OCD disrupts all facets of an individual's life by generating challenges in social life, work life, home, or relationships. The repetitive acts are common in an individual with OCD and can be challenging for others to tolerate, accept, eat and live with. OCPD demands so much control in interpersonal interaction and relationships that the other individual sense disappointment and ends up feeling like they have been controlled and manipulated, resulting in them being frustrated, confused, hurt, and full of rage.

Symptoms of obsessive-compulsive personality disorder include

  • Acting restricted or repressed with their emotions
  • In flexible and rigid to the norms
  • Creating a list and obsessive orderliness
  • Exert control over interpersonal interactions and relationships, difficulty empathizing with others and establishing meaningful connections.
  • Extreme attention to the work
  • Difficulty delegating a task to others
  • Need for perfection, even to the tiniest details
  • Issues with self-identity or direction
  • Difficulties giving up control and distributing duties.


The cause of OCPD is yet to be known, and researchers believe that genetic composition and childhood experience are the major contributors to its development. Case studies show that in therapy, adults who recorded their OCPD experience from an early age, including their need to be perfect and obedient children adhering to all the rules, were seen to carry these traits and obsessions into adulthood and develop OCPD. Risk factors in OCPD range between 2-7% of the population, according to the journal of personality assessment, making it the most prevalent personality disorder. An individual with severe OCD is more likely to be diagnosed with OCPD.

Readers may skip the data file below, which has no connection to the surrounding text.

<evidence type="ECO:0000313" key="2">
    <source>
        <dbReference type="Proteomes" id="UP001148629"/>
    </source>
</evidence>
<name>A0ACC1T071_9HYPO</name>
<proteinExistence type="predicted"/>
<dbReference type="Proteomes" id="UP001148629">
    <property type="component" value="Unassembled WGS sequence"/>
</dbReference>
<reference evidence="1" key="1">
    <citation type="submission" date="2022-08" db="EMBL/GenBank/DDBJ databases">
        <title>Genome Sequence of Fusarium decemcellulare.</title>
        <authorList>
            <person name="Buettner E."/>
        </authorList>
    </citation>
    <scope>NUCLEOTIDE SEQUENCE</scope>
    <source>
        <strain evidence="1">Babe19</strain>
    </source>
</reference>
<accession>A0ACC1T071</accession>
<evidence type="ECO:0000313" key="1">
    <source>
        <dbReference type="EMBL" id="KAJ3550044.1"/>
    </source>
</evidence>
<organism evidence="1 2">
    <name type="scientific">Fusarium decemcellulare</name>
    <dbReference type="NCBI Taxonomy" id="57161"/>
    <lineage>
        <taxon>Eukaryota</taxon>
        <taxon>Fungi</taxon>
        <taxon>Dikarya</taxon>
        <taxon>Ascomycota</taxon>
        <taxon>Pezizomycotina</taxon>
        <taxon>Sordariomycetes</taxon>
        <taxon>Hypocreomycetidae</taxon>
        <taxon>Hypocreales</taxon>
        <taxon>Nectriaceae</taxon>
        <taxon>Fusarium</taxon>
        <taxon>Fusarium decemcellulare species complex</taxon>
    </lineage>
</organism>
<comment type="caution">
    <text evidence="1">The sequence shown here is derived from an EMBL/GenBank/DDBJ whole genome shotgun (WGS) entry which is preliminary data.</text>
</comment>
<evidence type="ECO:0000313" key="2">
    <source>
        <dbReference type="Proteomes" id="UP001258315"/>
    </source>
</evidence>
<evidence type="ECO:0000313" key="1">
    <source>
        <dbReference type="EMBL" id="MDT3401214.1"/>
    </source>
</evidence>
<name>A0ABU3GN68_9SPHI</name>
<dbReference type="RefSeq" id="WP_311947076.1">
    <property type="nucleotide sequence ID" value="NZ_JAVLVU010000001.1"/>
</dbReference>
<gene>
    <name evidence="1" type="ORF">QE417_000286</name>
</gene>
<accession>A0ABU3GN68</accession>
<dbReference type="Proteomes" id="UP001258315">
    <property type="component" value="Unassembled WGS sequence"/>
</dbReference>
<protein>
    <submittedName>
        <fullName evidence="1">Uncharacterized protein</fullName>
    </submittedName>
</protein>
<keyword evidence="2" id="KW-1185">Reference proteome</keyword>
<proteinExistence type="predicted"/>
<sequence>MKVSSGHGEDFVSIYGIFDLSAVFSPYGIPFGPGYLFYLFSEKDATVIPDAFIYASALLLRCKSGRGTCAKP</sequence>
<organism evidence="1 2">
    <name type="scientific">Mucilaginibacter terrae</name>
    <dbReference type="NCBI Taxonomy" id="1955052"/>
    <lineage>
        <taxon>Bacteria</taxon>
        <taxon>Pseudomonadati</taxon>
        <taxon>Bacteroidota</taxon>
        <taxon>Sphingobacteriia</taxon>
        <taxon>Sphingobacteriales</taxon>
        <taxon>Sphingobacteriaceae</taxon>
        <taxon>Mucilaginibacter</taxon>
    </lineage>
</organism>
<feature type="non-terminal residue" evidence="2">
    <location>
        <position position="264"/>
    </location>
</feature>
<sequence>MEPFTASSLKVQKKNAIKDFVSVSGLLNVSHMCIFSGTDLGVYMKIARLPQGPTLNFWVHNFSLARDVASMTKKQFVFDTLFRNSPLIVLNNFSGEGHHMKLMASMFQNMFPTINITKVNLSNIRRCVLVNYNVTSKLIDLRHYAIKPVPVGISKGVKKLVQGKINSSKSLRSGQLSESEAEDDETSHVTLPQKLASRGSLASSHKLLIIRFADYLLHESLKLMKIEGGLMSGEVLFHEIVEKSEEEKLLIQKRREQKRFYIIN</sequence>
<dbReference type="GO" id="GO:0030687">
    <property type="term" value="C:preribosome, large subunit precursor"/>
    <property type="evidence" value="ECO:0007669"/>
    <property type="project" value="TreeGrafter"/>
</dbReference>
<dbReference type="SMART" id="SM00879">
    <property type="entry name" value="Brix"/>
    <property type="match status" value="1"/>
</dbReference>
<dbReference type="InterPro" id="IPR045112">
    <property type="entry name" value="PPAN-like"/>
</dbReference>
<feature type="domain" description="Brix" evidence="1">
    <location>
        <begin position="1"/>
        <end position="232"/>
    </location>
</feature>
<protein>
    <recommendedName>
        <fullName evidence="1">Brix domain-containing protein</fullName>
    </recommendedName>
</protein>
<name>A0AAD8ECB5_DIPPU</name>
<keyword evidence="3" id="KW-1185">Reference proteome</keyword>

Treatment and Coping Strategies

Treatment includes meditations and psychotherapy. CBT- cognitive behavior therapy helps to release anxiety, stress, or depression and encourages individuals to put less emphasis on the aspects of life and greater emphasis on recreational activities and interpersonal relationships. Exposure and response prevention interventions are found to be of great help in such cases. Long-term medicine prescription is not usually recommended, but SSRIs are used to decrease some anxiety and symptoms of compulsive cycles. Relaxation techniques involving meditation, breathing in a specific way, and mindfulness help decrease stress and a need for urgency. Lifestyle changes such as doing activities taught in therapy and recognizing and noting down the behavior and activities help recognize and respond to the triggers and manage stress.


OCPD is a personality disorder characterized by preoccupation with control, a need for order, and perfectionism with no room for being flexible, ultimately leading to interference in task completion. Treatment includes CBT meditations, psychodynamic psychotherapy selective serotonin inhibitors. Psychoeducation helps by making an individual aware of the symptoms in them that are causing behavior changes and figuring out the best steps towards it to cope.

Updated on 13-Oct-2022 11:19:47